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Game On: Role-playing games are a great time sink

UPDATED: Thu., Nov. 12, 2020

“Mutant Year Zero: Road to Eden” is a tactical RPG set in the aftermath of a nuclear war. It is available on PC, PlayStation 4, Xbox One and Nintendo Switch.  (The Bearded Ladies Consulting)
“Mutant Year Zero: Road to Eden” is a tactical RPG set in the aftermath of a nuclear war. It is available on PC, PlayStation 4, Xbox One and Nintendo Switch. (The Bearded Ladies Consulting)
By Riordan Zentler For The Spokesman-Review

Out of all the genres of video games I enjoy, perhaps the most difficult to discuss is role-playing games. It’s not for lack of fans of the genre or anything – quite the opposite. Rather, the RPG label is applied to so many different games that it comes to mean something different for everyone.

To some, a game qualifies as a role-playing experience because the player creates a custom character to represent them in the game’s world. For others, any game with a fantasy or science-fiction setting fits the bill. It also can come down to mechanics – despite being a shooter at its core, some consider “BioShock” to be an RPG because players can make moral decisions to determine the final outcome of the story.

I’ve often been an elitist on this subject, but I’ve since realized I need to drop the ego. My frustration is born from the fact that I’ve often felt like I’m talking through people when attempting to discuss RPGs, not because “The Elder Scrolls” is somehow an inferior title to a “real” RPG like “Baldur’s Gate.”

Despite their ubiquity, RPGs can be difficult to get into – they almost always feature expansive worlds and long campaigns. Whereas you can easily pick up an old classic like “Pacman,” play for five minutes and leave it for another time, RPGs can take dozens, sometimes even hundreds of hours to play from start to finish. They are feature-rich and often have meaningful narratives, so if you shelve the game for months before coming back, chances are when you return, you won’t remember the story or the strategies.

Because of this, many gamers get caught in the loop of putting several hours into an RPG before outside circumstances cause them to abstain for weeks, essentially forcing them to restart upon returning to it. Many have adopted a term to describe the all-too-common phenomenon: restart-itis.

I have a full-time job, I write freelance articles, and, in a couple of months I’ll be a father for the first time. I’m sure others can relate – soon it will be more difficult than ever to find time to play video games, especially titles that demand one’s full attention for hours at a time. Life happens – and out of all the genres out there, RPGs tend to overlook that fact the most.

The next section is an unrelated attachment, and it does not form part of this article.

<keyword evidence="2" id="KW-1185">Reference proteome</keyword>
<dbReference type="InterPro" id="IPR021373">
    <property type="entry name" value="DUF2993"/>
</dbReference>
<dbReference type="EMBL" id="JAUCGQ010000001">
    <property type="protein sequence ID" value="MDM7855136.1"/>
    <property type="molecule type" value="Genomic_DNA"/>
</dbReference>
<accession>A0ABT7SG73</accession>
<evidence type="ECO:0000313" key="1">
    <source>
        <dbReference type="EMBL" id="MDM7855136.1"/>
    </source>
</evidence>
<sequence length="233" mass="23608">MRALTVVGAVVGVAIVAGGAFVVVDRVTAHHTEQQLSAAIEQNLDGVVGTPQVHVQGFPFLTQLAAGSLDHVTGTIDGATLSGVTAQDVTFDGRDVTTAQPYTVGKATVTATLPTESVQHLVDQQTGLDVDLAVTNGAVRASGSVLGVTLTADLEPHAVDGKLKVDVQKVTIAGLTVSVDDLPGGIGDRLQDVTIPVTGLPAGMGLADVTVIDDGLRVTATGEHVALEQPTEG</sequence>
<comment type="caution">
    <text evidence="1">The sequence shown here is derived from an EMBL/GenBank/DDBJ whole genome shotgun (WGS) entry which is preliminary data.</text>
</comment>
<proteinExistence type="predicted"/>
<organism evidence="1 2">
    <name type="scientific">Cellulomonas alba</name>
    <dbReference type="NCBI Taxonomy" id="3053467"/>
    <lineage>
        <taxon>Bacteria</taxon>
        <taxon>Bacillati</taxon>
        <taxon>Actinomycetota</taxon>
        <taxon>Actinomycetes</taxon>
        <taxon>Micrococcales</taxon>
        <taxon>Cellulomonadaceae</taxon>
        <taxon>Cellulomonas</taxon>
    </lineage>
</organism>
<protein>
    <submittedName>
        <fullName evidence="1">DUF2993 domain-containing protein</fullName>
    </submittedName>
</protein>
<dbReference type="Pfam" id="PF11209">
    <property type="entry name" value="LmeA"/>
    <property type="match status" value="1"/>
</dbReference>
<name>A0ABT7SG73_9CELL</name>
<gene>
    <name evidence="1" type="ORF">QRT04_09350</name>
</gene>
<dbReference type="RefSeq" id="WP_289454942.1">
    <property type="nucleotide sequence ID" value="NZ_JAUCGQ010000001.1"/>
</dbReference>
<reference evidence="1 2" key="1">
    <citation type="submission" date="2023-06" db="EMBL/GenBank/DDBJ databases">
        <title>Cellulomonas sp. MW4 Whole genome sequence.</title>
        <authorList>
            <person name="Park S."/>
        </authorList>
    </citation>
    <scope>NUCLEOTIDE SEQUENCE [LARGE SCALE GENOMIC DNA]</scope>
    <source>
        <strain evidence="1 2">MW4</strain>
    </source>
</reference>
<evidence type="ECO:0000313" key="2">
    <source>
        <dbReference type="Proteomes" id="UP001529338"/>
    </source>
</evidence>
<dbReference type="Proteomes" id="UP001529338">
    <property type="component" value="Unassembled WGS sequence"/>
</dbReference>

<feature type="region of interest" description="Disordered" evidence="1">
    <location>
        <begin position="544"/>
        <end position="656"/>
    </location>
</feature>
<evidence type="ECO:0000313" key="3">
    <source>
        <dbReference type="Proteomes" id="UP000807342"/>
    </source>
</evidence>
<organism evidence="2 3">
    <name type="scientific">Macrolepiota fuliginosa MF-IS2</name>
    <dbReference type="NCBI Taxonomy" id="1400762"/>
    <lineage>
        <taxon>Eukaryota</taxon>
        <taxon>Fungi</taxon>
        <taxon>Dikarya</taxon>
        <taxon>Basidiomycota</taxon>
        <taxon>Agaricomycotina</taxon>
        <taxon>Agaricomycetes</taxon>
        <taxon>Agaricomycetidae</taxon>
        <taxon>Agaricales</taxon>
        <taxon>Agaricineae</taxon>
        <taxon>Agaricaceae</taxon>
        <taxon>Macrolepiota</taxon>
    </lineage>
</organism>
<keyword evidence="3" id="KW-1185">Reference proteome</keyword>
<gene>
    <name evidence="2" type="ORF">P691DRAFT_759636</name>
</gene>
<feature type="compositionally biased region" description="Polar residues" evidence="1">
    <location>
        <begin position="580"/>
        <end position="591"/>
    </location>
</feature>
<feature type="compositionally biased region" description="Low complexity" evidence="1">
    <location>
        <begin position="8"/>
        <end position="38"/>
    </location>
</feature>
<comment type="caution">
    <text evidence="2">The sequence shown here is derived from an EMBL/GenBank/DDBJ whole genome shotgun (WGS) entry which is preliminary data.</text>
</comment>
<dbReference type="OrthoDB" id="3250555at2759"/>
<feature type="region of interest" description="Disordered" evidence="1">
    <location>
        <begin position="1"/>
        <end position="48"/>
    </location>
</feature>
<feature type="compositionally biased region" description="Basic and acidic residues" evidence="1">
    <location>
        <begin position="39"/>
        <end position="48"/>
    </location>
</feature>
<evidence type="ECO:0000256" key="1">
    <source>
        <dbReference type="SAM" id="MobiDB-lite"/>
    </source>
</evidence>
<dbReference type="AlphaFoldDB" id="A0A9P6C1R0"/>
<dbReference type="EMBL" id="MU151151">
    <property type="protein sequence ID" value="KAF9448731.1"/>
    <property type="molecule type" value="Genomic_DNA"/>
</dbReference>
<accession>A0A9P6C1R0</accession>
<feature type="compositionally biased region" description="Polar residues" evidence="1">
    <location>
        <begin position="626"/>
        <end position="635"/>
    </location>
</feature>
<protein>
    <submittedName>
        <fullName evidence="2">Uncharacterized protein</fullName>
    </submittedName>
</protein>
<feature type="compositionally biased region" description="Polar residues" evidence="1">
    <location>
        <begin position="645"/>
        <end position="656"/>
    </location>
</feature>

Of course, many people are stuck in the opposite position. With a worldwide pandemic causing unemployment to skyrocket, lengthy, narrative-driven video games can be a good distraction. I’m not suggesting the market changes to suit my needs; I’m just shocked at how few games are pick-up-and-play these days.

My point is, despite tons of worthwhile entries, I find it difficult to recommend recent RPGs because I simply haven’t had opportunities to play them. The newest one I’ve sunk my teeth into is “Mutant Year Zero: Road to Eden,” which was released in late 2018. With gameplay akin to the “XCOM” series, it features tactical, turn-based combat, a fresh take on a post-nuclear world and a memorable cast of characters. Despite his foul mouth and penchant for murder, I’d argue the roguish Dux is a more endearing anthropomorphic duck than even the likes of Donald Duck.

I bought “Darkest Dungeon” years before actually playing it, and when I finally did, I thought myself a fool for keeping it on the backburner for so long. There’s something incredibly compelling about managing your party’s physical and mental well-being while navigating sprawling dungeons filled with Lovecraftian monstrosities. It dropped in 2016 but still holds up. Its sequel is slated to enter early access in early 2021.

Although it can be difficult to find time to play them today, RPGs remain important to me because they had a significant impact on my childhood. As early as age 6, I preferred the fantasy worlds and lengthy expositions of games like “The Legend of Dragoon” and “Icewind Dale” to the straightforward action games my peers were playing. Video games – especially RPGs – imprinted upon me a love for storytelling and writing that I carry with me today.

In recent years, the tables have turned – I find myself craving simple, arcade-like experiences more than in-depth adventures. RPGs can be difficult to get into, but immersing yourself in a good story can be incredibly rewarding – not unlike a good novel. If you find yourself with extra time on your hands, I’d recommend playing through a good, lengthy RPG.

Riordan Zentler can be reached at

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